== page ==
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The landing on Mars was a nagging point for Redmond engineers



At Aerojet Rocketdyne in Redmond, who made the rocket engines for NASA's last Mars mission, the last "seven minutes of terror" as the lander was heading to the surface was familiar, but remained intense.

In each mission to Mars, there is what the engineers call the "seven minutes of terror".

That's about the time it takes from the moment a spaceship enters the Martian atmosphere at a speed of about 20,000 km / h until it lands on the red planet.

And during these seven minutes, the inhabitants of the Earth have only to wait and hope.

For the engineers and other employees of Aerojet Rocketdyne, a rocket engine manufacturer for Redmond's latest NASA Mars mission, the seven minutes arrived just before midday on Monday.

"My heart was pounding," said Aerojet Rocketdyne's InSight Chief Engineer Matt Dawson as he stood in the back of the company's auditorium.

A few hundred Dawson colleagues had already gathered enthusiastically in the room, staring at two giant screens for the live video of the mission control mission at the Jet Propulsion Laboratory in Pasadena, California.

[Related: ‘Flawless’: NASA craft lands on Mars after perilous journey]

Six months ago, the spacecraft the size of a golf cart had been launched in space from Vandenberg Air Force Base in California. Now, after traveling nearly 300 million miles, the ship was making its final approach.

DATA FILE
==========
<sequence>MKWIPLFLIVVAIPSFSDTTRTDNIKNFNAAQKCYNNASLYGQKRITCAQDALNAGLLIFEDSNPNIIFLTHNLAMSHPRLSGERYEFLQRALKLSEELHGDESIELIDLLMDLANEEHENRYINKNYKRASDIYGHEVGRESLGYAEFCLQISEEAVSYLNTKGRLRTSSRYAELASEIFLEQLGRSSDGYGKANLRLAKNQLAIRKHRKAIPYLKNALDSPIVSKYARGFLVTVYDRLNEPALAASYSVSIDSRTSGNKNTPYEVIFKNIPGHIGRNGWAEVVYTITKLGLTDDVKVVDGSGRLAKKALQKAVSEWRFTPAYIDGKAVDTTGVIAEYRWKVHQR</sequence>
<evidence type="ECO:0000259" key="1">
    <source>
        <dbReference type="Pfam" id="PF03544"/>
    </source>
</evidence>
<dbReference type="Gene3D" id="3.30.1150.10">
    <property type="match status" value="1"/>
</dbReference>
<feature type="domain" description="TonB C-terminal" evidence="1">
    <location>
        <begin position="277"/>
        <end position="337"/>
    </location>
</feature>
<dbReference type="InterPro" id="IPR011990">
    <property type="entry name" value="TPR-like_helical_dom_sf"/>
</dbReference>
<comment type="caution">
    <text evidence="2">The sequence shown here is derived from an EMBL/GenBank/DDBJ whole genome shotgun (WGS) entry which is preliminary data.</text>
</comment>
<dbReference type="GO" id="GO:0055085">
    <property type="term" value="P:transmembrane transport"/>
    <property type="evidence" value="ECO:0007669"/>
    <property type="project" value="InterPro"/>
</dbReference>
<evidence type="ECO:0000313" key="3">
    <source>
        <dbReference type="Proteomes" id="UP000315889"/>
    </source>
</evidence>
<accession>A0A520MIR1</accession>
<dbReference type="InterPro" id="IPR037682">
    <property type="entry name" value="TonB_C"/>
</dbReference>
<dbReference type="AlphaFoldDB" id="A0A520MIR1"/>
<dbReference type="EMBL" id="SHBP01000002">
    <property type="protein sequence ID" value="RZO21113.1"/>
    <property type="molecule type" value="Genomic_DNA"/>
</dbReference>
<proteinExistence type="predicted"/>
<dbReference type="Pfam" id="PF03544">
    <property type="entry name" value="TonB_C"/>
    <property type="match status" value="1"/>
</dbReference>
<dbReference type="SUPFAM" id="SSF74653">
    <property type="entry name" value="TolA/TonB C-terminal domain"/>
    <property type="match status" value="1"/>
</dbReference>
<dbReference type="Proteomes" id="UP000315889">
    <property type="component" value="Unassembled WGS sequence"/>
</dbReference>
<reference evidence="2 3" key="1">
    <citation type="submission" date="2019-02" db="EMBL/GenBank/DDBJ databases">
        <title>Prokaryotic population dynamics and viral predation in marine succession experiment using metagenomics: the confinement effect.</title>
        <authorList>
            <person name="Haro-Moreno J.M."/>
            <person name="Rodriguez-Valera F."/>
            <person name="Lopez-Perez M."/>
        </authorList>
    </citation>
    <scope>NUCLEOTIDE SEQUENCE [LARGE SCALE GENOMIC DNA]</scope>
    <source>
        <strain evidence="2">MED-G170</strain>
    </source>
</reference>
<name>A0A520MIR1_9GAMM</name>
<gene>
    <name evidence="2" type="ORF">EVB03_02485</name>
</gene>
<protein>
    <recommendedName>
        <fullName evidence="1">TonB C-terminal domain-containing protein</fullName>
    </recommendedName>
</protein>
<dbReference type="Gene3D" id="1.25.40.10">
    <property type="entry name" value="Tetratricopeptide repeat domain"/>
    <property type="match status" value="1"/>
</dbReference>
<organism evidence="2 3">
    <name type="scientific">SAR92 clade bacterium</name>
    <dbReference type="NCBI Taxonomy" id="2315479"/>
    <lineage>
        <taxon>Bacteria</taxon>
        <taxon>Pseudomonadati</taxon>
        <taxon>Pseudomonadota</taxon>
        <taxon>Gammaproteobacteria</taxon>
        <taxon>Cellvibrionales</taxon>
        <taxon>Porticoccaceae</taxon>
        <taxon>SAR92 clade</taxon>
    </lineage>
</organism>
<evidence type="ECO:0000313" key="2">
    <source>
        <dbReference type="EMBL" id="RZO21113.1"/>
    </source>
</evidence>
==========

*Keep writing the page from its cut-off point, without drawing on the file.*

Under the eyes of Dawson and his colleagues, the ship plunged into the low Martian atmosphere and began a combination of maneuvers (separation of her heat shield, deployment of a special parachute and carefully synchronized impulses from the rocket engines ) aiming to slow the ship from its interplanetary pace to the speed of a jogger back to Earth.

The atmosphere in the room was tense. Although Aerojet Rocketdyne is a veteran of many landings of this type – the company has participated in seven successful American missions on Mars, starting with the Viking mission in 1975 – this last step is just as painful.

"During these seven minutes, 15 events must unfold sequentially, all without fail," said Rob Dooley, a 53-year-old project manufacturing engineer, while standing at the # 39, back of the auditorium and watched live images of JPL. . "And our downhill engines are the last ones."

And probably the most important. Various Aerojet Rocketdyne engines are present at each stage of the InSight mission, from take-off to landing: "The road to Mars passes through Redmond," commented Ken Young, the company's chief operating officer in Redmond. But it is the descent engines that determine whether the multi-year mission, whose objective is to measure and map underground Mars, reaches the Red Planet in working condition.

As the spacecraft falls about 1 kilometer above the Martian surface, the 800-pound landing gear must separate from its outer aerodynamic hull and fire its 12 engines. Over the next few seconds, these engines move the undercarriage to the touchdown position and slow down the undercarriage so that the final impact can be absorbed by its three spring-loaded legs.

These maneuvers can not be controlled from Earth in real time. Mars is so far away that Earth's radio signals take eight minutes to reach the spacecraft, which is too much of a delay for such a delicate operation. Instead, the maneuvers are all preprogrammed in the flight controls.

And sometimes these programs do not work. Most of those present on Monday in the auditorium were probably very aware of the bad Mars Schiaparelli Mars of the European Space Agency, which crashed on October 19, 2016, three minutes after touching the airspace. Martian atmosphere, because of a data problem.